Turning Back the Pages
100 years ago — 1922
SALISBURY — Mrs. William Blanchard Rand last week was awarded the Carol H. Beck gold medal for her portrait of Hon. Donald T. Warner, by the Pennsylvania Academy of Fine Arts. This portrait was judged by the painters’ jury to be the finest portrait in oil shown at the exhibition. The Beck medal was offered by James M. Beck, the well known lawyer in memory of his sister, Carol H. Beck, who died in 1908.
— Miss Sarah K. Everts has resigned her position as teacher in the Seymour School and is with her father here in Salisbury.
— March came in with a blast of cold weather, the mercury recording 5 to 8 above. The blue birds and robins have retired to don their felt boots and heavy coats.
LAKEVILLE — Miss Mary Stanton has resumed her duties at the post office after being ill with grippe and quinzy.
— Miss Annie Chipman, who went to the Winsted Hospital in December for treatment for an infected finger, has recently had the finger amputated.
50 years ago — 1972
In the face of pressure from the Connecticut Department of Health, the Kent Nursing Association plans to join a New Milford agency on a trial basis, severing ties with the W. Bradford Walker Nursing Association in Cornwall.
— A new financial institution came to Lakeville this week as the Litchfield Savings Bank opened its branch office, complete with drive-in window, in the Lakeville Professional Building on North Main Street. Henry C. Stocking, executive vice president of the Litchfield Savings Bank, will be in charge of the Lakeville branch. He reported steady business on the first day, including the opening of more than 30 new accounts.
— Mrs. Betty Shepard of Ellsworth, Sharon, has accepted the position of Welcome Wagon Hostess for seven villages in Northwest Connecticut. She will greet new families in Salisbury, Lakeville, Sharon, Cornwall, Kent, Canaan and Falls Village. Mrs. Shepard will continue as Sharon correspondent for The Lakeville Journal.
— A television field unit of the National Broadcasting Company slipped into the Northwest Corner Tuesday and spent Wednesday filming a report on school busing in the six-town regional school district. A Cornwall student at Housatonic Valley Regional High School, Laurie Trager, will be featured in the interviews made at the school, as will Principal Edward Kirby and District Superintendent Frank Samuelson.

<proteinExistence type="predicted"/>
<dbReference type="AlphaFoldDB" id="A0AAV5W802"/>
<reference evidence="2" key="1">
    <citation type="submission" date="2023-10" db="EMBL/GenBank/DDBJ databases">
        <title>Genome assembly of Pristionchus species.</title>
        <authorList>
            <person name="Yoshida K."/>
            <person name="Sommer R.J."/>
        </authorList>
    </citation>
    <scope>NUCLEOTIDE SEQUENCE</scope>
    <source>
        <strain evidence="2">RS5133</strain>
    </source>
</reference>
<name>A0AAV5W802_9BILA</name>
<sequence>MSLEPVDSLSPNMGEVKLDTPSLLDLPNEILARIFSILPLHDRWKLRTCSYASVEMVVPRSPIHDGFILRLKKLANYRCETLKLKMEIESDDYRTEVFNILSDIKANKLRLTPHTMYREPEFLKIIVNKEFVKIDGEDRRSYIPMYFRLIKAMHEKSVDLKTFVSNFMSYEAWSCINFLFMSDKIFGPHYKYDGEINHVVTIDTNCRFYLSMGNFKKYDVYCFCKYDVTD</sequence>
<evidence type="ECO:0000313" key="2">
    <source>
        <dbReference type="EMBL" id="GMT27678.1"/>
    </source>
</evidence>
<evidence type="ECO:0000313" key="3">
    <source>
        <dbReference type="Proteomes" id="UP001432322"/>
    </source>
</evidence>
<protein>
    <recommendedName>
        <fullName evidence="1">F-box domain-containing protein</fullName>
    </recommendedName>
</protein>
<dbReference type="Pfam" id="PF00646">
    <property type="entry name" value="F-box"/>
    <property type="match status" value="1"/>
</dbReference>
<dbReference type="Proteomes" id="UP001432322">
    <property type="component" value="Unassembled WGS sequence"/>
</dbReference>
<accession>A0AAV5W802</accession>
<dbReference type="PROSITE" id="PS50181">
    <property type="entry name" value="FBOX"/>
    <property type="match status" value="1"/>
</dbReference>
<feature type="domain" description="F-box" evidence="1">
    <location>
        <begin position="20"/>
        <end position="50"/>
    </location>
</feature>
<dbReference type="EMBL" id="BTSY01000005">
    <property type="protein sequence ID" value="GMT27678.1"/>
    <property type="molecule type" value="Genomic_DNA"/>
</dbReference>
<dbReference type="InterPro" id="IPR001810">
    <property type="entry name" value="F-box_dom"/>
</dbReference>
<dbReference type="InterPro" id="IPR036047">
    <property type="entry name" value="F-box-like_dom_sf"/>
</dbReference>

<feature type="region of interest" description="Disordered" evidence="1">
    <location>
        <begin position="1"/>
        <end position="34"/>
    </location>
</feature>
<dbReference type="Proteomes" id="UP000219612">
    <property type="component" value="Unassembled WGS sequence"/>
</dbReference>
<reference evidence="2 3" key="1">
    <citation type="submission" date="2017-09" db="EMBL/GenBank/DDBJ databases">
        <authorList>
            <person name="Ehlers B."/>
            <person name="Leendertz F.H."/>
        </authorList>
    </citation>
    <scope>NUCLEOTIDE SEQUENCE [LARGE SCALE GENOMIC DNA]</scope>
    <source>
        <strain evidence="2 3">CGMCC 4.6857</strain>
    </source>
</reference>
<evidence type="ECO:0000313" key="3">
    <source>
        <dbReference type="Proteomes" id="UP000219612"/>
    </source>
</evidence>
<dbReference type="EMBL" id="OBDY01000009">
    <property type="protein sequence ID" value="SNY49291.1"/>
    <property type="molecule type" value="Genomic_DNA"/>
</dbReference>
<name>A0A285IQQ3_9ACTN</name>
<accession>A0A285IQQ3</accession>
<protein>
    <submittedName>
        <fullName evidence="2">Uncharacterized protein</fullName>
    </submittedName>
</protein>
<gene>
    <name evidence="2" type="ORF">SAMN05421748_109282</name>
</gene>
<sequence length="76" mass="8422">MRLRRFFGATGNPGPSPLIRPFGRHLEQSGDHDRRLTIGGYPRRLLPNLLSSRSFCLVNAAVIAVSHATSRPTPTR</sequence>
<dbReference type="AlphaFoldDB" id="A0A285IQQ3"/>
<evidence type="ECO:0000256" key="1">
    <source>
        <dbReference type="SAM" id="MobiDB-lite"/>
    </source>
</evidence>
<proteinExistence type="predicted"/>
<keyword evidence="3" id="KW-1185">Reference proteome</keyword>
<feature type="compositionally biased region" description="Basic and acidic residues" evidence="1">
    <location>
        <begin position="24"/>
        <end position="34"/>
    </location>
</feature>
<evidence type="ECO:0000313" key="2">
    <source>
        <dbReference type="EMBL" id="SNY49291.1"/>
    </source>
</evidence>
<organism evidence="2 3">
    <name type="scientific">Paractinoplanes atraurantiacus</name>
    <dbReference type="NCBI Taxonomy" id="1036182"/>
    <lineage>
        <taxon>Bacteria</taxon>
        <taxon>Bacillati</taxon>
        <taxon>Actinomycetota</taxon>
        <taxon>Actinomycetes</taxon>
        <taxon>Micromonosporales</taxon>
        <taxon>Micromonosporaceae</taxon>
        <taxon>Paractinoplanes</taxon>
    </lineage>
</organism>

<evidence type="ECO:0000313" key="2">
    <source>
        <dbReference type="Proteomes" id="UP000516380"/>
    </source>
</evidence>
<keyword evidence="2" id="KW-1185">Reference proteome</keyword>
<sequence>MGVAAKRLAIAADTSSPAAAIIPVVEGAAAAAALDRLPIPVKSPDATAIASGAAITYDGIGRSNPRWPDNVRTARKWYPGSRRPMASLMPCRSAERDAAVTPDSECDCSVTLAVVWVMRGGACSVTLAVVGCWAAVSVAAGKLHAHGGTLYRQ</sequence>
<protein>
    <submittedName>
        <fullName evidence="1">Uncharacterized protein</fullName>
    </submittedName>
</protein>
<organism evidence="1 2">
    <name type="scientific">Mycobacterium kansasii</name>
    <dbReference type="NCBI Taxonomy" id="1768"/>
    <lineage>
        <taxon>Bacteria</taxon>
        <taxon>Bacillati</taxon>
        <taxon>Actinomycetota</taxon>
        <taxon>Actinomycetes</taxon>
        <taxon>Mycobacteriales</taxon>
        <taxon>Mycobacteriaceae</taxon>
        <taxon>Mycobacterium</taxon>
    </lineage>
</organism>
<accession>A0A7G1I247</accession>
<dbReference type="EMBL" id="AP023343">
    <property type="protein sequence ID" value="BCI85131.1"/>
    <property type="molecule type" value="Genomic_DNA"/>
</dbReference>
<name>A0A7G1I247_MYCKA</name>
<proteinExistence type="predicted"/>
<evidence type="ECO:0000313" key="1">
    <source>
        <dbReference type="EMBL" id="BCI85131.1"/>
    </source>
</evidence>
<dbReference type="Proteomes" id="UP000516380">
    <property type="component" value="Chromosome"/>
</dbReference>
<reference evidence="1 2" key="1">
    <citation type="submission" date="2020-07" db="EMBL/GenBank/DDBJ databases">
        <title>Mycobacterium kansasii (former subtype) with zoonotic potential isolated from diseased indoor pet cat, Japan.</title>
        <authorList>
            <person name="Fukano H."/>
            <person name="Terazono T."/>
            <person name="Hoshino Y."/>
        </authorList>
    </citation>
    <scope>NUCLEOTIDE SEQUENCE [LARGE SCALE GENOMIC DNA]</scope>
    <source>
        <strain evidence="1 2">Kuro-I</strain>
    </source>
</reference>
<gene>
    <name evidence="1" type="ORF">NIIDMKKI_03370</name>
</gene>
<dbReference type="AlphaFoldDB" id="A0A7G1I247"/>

— Falls Village town officials are dismayed by the Hollenbeck Club’s refusal last week to lease 10 acres of land for use as a sanitary landfill site. First Selectman Miles Blodgett told The Lakeville Journal that the club’s rejection of the proposal had been something of a surprise and was “very disappointing.” Mr. Blodgett informed the Journal that the present site is adequate “for the moment,” but that the town must work quickly to find another area.
— Norfolk surrendered its option to buy the Boscardin block at a special town meeting attended by 20 citizens Monday night. The town acquired the option some years ago when the property last changed hands. The meeting’s action clears the way for purchase by a party as yet unnamed, who reportedly intends to continue its use as a commercial block.
— The Penn Central Railroad and a West Cornwall laundromat operator have been charged with violating state public health codes and were served with cease and desist orders on Feb. 11 by Town Sanitarian George Senseney. The cease and desist order served on the railroad states that the toilet used by a tenant in the West Cornwall railroad station is “discharging raw sewage into a brook which flows into the Housatonic River,” while the owner of the laundromat is cited for having waste from 10 washing machines flow into a small brook, which discharges into the Housatonic River, also in violation of the same health codes as the railroad.
— The “driven snow” of northwest Connecticut may not be as “white and pure” as we’d like to think. Some ecology students at Kent School have discovered that the white stuff contains, of all things, cyanide. In random analyses of snow samples from the area, traces of cyanide persistently appeared. Instructor Robert Riedman is “mystified as to where it came from,” and hastens to add that only minute traces were found. “You’d probably have to eat a ton of snow to feel any ill effects,” he said.
25 years ago — 1997
SALISBURY — The battle of the sandwich boards was brought to a close Monday, when the Planning and Zoning Commission unanimously voted to eliminate the two-sided portable signs from downtown. Shopkeepers with businesses that are not visible from Main Street have used the signs as a way of attracting business. The decision to eliminate the sandwich boards was primarily to avoid a later proliferation of the signs. In order to help merchants who believe that their businesses may suffer from the ruling, the commission is interested in erecting a common sign at a downtown site that may direct tourists to a number of shops.
FALLS VILLAGE — At last weekend’s Class S championship wrestling meet in Colchester, Tom Presson added the honor of Class S runner-up at 275 pounds to his strong second season wrestling for Housatonic Valley Regional High School. His finish moved the Mountaineer matmen up into 15th place out of 22 teams.
CANAAN — Battle lines have been drawn once again over a proposed affordable housing development on Sand Road. Phoenix Horizon Corp. submitted an application to the Land Use Commission Monday night for construction of a 73-home community, a portion of which would be available to first-time home buyers who meet income guidelines.
These items were taken from The Lakeville Journal archives at Salisbury’s Scoville Memorial Library, keeping the original wording intact as possible. Go to www.scovillelibrary.org for more.